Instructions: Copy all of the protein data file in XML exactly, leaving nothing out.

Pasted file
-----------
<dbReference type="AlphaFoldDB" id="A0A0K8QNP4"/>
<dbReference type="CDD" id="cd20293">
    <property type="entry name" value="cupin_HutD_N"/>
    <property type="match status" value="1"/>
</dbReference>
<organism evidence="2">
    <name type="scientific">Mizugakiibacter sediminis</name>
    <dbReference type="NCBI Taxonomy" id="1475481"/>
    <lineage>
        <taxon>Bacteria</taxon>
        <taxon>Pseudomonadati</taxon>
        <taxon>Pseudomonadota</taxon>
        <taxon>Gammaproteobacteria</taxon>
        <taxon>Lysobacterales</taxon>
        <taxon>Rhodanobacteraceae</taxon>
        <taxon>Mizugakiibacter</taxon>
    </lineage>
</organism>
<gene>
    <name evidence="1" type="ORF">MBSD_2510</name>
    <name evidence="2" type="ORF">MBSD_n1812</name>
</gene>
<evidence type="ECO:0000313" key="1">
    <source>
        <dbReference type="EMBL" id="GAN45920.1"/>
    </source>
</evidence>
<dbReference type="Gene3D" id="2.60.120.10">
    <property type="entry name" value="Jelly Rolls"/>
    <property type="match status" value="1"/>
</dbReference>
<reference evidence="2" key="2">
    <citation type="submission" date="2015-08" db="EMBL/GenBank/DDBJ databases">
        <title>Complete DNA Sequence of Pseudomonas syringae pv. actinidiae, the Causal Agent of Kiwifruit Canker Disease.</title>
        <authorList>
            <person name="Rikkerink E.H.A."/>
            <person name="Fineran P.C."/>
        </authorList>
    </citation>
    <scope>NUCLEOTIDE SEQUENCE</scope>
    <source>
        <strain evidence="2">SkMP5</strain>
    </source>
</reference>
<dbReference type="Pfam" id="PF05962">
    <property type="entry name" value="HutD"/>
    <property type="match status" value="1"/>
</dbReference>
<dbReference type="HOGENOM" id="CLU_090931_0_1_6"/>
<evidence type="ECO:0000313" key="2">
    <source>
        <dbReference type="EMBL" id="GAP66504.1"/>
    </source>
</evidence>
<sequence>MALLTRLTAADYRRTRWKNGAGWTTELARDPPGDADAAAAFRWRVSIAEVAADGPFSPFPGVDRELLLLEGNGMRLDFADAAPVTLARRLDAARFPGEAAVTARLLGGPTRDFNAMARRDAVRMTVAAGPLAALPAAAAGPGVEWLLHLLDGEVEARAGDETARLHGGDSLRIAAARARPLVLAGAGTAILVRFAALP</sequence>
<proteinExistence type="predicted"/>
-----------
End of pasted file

<dbReference type="AlphaFoldDB" id="A0A0K8QNP4"/>
<dbReference type="CDD" id="cd20293">
    <property type="entry name" value="cupin_HutD_N"/>
    <property type="match status" value="1"/>
</dbReference>
<organism evidence="2">
    <name type="scientific">Mizugakiibacter sediminis</name>
    <dbReference type="NCBI Taxonomy" id="1475481"/>
    <lineage>
        <taxon>Bacteria</taxon>
        <taxon>Pseudomonadati</taxon>
        <taxon>Pseudomonadota</taxon>
        <taxon>Gammaproteobacteria</taxon>
        <taxon>Lysobacterales</taxon>
        <taxon>Rhodanobacteraceae</taxon>
        <taxon>Mizugakiibacter</taxon>
    </lineage>
</organism>
<gene>
    <name evidence="1" type="ORF">MBSD_2510</name>
    <name evidence="2" type="ORF">MBSD_n1812</name>
</gene>
<evidence type="ECO:0000313" key="1">
    <source>
        <dbReference type="EMBL" id="GAN45920.1"/>
    </source>
</evidence>
<dbReference type="Gene3D" id="2.60.120.10">
    <property type="entry name" value="Jelly Rolls"/>
    <property type="match status" value="1"/>
</dbReference>
<reference evidence="2" key="2">
    <citation type="submission" date="2015-08" db="EMBL/GenBank/DDBJ databases">
        <title>Complete DNA Sequence of Pseudomonas syringae pv. actinidiae, the Causal Agent of Kiwifruit Canker Disease.</title>
        <authorList>
            <person name="Rikkerink E.H.A."/>
            <person name="Fineran P.C."/>
        </authorList>
    </citation>
    <scope>NUCLEOTIDE SEQUENCE</scope>
    <source>
        <strain evidence="2">SkMP5</strain>
    </source>
</reference>
<dbReference type="Pfam" id="PF05962">
    <property type="entry name" value="HutD"/>
    <property type="match status" value="1"/>
</dbReference>
<dbReference type="HOGENOM" id="CLU_090931_0_1_6"/>
<evidence type="ECO:0000313" key="2">
    <source>
        <dbReference type="EMBL" id="GAP66504.1"/>
    </source>
</evidence>
<sequence>MALLTRLTAADYRRTRWKNGAGWTTELARDPPGDADAAAAFRWRVSIAEVAADGPFSPFPGVDRELLLLEGNGMRLDFADAAPVTLARRLDAARFPGEAAVTARLLGGPTRDFNAMARRDAVRMTVAAGPLAALPAAAAGPGVEWLLHLLDGEVEARAGDETARLHGGDSLRIAAARARPLVLAGAGTAILVRFAALP</sequence>
<proteinExistence type="predicted"/>